Critical Curation

The co/lab also promotes the interdisciplinary study of digital and analog curation practices and emerging preservation techniques, particularly in terms of how they support different knowledge regimes within particular cultural, historical, and technological contexts. A focus on the social practices of digital curation as technological and epistemological labor helps to ground the work in the co/lab, in particular, considering visual forms of knowledge production, as well as other forms of complex archival formats (film, video, sound, multimedia art installations, CD-ROMs, procedural/algorithmic works, and other time-based media). Approaches from Critical Archives complement a focus on the discursive construction of preservation and curation work as cultural practices that produce new types of collections and document systems, materializing knowledge regimes through dispositifs -- artifacts, architectures, standards documents, infrastructures, and other materials that put discourse into action. The co/lab applies this critical perspective to the materiality of archival materials themselves, emphasizing the particular affordances of different archival formats and drawing on approaches from media archaeology and Science and Technology Studies that privilege engagement with information formats and their emergence through social and technological infrastructures.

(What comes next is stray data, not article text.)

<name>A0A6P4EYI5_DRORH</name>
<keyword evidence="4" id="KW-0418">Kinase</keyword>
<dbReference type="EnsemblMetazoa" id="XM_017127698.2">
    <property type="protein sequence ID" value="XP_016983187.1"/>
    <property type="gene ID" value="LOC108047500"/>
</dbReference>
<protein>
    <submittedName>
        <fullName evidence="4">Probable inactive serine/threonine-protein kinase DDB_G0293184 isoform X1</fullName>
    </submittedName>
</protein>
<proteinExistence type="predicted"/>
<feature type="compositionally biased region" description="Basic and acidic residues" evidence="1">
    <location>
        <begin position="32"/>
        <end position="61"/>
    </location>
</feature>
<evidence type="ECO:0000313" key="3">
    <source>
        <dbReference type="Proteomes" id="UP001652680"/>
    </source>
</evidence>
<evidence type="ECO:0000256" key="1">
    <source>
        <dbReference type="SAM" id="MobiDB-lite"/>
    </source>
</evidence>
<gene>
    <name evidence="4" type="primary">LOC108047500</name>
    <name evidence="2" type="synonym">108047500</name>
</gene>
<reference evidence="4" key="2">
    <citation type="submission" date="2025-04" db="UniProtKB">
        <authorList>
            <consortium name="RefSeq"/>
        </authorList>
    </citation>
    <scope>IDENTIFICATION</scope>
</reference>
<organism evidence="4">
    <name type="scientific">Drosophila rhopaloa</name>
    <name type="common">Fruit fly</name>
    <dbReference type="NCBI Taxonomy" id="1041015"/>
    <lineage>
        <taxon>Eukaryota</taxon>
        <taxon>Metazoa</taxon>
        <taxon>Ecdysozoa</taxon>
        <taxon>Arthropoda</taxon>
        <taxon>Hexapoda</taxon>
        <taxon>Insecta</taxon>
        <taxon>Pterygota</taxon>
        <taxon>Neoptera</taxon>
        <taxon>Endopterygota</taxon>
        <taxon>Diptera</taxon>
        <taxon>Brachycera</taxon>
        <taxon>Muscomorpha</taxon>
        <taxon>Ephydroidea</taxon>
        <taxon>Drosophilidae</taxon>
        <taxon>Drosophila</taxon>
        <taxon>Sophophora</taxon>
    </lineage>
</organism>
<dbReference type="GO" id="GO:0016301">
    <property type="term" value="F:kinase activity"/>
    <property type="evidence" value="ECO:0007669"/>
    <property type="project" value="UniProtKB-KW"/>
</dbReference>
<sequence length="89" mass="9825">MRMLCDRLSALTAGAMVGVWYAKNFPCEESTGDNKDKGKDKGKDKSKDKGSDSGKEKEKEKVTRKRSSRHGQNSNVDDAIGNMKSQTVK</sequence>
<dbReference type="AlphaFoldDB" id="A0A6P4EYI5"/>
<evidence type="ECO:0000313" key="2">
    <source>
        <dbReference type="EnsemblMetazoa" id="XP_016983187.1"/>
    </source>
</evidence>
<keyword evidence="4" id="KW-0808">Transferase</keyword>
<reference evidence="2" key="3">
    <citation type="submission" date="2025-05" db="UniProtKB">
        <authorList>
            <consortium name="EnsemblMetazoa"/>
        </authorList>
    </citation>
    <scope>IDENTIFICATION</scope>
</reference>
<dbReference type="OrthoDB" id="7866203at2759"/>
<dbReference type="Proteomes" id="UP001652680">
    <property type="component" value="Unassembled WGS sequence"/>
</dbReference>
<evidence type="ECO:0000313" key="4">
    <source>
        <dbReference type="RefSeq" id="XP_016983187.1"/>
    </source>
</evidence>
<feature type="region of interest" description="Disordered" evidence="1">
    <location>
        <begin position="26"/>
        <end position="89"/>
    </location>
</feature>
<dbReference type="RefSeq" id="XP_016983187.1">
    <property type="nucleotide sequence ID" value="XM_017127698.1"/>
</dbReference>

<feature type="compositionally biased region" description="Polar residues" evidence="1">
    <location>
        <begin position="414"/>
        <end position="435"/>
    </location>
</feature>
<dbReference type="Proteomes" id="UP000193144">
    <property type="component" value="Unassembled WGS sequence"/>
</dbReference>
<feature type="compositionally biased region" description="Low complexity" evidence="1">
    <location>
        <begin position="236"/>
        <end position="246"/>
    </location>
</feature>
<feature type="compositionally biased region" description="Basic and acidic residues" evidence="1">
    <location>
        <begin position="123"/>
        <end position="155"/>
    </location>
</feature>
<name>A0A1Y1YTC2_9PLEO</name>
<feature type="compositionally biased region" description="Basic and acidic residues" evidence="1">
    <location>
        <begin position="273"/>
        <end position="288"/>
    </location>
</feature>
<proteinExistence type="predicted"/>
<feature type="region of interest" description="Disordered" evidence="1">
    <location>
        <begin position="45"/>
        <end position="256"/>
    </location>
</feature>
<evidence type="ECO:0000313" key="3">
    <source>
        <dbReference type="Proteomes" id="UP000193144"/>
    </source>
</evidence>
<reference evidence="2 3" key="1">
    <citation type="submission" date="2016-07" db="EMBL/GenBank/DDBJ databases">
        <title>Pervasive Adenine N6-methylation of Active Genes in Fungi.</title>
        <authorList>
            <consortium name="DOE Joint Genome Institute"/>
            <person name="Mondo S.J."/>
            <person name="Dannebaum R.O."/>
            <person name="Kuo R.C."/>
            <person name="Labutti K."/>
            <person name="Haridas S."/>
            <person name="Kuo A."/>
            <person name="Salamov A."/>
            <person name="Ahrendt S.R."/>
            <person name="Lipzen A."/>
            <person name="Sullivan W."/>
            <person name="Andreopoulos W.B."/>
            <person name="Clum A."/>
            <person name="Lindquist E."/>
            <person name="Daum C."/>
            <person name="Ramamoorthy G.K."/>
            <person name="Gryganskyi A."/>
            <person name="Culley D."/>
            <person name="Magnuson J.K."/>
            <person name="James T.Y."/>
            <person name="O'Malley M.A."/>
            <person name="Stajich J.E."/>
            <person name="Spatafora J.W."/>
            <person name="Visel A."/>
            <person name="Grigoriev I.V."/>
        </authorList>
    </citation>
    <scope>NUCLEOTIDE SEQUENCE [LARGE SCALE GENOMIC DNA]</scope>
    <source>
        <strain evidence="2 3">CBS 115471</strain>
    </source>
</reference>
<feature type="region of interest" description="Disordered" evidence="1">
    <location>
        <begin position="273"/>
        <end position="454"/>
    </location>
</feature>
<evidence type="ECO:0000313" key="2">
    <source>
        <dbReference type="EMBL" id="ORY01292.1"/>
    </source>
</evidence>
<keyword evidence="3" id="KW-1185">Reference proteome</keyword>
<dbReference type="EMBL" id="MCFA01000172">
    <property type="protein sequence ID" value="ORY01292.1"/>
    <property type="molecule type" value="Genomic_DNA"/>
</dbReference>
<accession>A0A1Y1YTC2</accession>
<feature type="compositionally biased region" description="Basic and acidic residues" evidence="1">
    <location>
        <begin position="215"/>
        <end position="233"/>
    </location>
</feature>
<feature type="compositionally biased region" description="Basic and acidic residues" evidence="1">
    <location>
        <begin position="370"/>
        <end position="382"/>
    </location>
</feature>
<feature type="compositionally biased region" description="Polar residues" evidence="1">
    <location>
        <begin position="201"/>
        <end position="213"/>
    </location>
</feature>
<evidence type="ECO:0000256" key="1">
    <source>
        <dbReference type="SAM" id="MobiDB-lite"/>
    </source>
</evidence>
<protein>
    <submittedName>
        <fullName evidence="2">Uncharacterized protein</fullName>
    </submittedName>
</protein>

Current Projects

  • Curating and Preserving Volumetric Video Capture for Digital Humanities Research (led by Dr. Lischer-Katz and Dr. Bryan Carter, UArizona Center for Digital Humanities and Dept. of Africana Studies)
  • secrets of the agave | a Climate Justice Storytelling Project (led by Dr. Lee)
  • Community-Based Archives: Considering the Power of Naming Practices (led by Dr. Lee, IMLS Early Career Grantee)

Current and Past Collaborations

  • University of Arizona - Center for Digital Humanities
  • Williams College, Department of Africana Studies
  • Harvard Library

Grants Received by co/lab Directors

  • Institute for Museum and Library Services
  • Agnese Nelms Haury Program for Environment and Social Justice Faculty Fellowship
  • University of Arizona Libraries - Digital Borderlands Grant sponsored by the Mellon Foundation
  • National Endowment for the Humanities